This program makes a few assumptions. Graphically, it assumes an aspect ratio of 1:1 (100 units on the X-axis is the same distance as 100 units on the Y-axis). If you have a VGA display, this will be no problem, but if you have an EGA or other display, it may appear distorted.

For simplicity, it takes into account only the distance between two cities and assumes travel in a straight line in any direction. In real life, though, you usually cannot travel in a straight line, and there may be factors other than merely distance to determine the cost of traveling between two cities. These elements are not difficult to incorporate, but make the program more complex than an example should be, or has room to be.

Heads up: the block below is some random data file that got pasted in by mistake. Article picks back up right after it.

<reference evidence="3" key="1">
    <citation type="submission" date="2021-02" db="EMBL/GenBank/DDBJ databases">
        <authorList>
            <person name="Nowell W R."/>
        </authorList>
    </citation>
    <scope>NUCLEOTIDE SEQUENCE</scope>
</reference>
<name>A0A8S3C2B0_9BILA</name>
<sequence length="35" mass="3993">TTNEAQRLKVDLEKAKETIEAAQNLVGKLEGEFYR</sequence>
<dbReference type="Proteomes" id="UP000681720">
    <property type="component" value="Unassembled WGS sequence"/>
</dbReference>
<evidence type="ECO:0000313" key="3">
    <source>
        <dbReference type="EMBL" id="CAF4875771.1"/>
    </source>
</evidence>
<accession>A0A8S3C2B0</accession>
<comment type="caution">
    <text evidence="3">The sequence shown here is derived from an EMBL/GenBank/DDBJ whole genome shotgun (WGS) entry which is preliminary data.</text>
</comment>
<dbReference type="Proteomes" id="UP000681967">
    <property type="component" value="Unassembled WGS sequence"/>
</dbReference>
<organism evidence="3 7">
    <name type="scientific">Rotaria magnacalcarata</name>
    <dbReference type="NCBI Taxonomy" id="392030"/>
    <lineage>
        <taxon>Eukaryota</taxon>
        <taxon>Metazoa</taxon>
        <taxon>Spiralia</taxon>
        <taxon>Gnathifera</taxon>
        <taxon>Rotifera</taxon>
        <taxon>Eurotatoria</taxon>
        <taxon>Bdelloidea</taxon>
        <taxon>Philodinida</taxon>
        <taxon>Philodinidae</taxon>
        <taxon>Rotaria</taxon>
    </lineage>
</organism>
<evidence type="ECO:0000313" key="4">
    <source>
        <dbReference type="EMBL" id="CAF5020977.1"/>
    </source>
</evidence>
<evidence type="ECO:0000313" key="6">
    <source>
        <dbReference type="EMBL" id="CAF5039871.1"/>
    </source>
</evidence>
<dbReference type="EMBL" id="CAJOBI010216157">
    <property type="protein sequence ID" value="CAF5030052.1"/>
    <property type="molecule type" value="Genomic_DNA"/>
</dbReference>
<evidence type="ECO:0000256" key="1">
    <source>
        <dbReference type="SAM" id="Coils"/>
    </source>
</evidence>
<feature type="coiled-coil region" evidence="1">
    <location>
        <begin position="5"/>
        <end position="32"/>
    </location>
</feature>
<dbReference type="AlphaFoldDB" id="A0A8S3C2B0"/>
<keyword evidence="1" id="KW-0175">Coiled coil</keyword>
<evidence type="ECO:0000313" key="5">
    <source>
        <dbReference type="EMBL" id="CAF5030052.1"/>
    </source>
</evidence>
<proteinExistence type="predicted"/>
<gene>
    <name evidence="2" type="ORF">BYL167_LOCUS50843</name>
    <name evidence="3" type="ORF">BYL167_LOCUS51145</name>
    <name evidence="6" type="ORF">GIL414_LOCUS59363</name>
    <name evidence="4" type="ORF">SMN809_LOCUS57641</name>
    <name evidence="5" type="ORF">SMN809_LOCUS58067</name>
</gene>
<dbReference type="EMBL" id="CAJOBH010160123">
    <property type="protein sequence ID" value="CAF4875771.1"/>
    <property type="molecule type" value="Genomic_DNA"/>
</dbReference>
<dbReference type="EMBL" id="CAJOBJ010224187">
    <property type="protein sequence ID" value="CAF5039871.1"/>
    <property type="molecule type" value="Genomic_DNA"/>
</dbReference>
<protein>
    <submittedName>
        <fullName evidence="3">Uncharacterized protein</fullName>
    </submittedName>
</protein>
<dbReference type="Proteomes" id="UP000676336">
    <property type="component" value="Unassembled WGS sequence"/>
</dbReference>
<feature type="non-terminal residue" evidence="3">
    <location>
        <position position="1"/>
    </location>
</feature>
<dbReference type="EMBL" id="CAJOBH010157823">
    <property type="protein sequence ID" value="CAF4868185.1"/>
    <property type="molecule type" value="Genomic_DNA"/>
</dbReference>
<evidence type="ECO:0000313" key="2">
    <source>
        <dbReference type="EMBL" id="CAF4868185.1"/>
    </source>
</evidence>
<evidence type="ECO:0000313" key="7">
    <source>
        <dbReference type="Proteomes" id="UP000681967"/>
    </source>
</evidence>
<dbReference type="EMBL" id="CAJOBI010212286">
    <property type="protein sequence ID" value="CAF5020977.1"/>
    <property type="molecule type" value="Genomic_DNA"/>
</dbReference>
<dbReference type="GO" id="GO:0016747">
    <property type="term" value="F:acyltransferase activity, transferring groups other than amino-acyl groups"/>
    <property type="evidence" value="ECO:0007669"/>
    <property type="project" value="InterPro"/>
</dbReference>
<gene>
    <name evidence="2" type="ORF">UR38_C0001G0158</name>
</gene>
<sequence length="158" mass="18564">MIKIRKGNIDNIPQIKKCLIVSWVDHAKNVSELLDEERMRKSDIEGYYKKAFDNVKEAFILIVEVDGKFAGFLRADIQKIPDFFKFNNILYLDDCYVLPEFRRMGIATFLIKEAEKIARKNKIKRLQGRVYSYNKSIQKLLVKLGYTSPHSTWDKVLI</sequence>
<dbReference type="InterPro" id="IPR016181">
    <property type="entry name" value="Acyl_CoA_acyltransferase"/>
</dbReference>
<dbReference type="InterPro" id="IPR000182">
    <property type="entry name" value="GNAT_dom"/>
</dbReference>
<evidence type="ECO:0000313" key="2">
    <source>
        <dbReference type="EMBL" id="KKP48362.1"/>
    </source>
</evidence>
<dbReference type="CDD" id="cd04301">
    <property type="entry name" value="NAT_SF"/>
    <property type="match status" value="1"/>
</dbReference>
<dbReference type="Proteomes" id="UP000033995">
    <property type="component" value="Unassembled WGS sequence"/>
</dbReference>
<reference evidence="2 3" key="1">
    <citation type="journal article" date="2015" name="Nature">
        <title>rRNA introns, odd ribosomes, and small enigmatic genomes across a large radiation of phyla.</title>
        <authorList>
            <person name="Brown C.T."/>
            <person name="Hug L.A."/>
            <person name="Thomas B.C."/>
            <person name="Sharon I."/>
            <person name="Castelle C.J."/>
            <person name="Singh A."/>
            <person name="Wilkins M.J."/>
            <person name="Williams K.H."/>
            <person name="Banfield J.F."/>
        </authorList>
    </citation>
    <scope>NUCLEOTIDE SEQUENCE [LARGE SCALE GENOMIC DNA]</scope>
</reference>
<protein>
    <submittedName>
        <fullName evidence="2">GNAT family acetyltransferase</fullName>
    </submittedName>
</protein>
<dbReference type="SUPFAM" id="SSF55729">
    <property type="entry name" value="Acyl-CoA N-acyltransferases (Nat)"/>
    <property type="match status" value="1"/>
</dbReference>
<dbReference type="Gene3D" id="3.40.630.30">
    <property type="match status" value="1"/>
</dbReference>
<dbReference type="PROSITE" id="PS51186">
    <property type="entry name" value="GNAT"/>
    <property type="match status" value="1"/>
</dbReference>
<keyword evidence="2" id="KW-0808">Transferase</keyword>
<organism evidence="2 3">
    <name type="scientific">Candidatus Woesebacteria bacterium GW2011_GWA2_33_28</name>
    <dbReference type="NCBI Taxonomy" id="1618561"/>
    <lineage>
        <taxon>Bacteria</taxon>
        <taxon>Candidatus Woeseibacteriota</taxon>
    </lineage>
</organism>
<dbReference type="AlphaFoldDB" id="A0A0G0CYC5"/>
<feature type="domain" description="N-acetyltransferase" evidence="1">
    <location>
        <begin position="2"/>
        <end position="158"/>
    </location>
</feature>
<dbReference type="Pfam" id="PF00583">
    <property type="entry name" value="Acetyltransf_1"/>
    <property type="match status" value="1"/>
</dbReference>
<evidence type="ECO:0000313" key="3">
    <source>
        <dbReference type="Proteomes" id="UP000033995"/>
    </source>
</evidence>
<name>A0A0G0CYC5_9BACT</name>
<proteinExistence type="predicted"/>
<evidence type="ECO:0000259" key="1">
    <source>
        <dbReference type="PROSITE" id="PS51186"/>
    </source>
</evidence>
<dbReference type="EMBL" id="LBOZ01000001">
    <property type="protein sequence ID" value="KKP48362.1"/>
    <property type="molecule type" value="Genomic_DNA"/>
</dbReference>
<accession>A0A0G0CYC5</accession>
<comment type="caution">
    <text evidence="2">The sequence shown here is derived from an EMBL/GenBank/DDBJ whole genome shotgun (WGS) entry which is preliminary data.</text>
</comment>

The first thing that main() does is attempt to enter graphics mode. If that fails, it prints an error message and exits. Next, it sets the drawing mode to XOR[underscore]PUT. This effects duplicating a drawing operation, which becomes the equivalent of performing an erase. You’ll see how this is used in the Search() function.

Listing 2: C Factorial Loop Code

long Factorial (long i) { long Result; for (Result = 1; i > 0; i-) { Result *=i; } return (Result); }

Next, the programs determines the number of cities. The default is six, but a number can be passed on the command line. Technically, this program can handle up to 50 cities, yet you’ll grow very old before it finds a solution to even 30, so I recommend experimenting with just a few cities and working your way up (to the limit of your patience) from there.

Next, main() calls CreateRandom-Cities(), which builds the list of cities and draws each one as a little circle on the screen.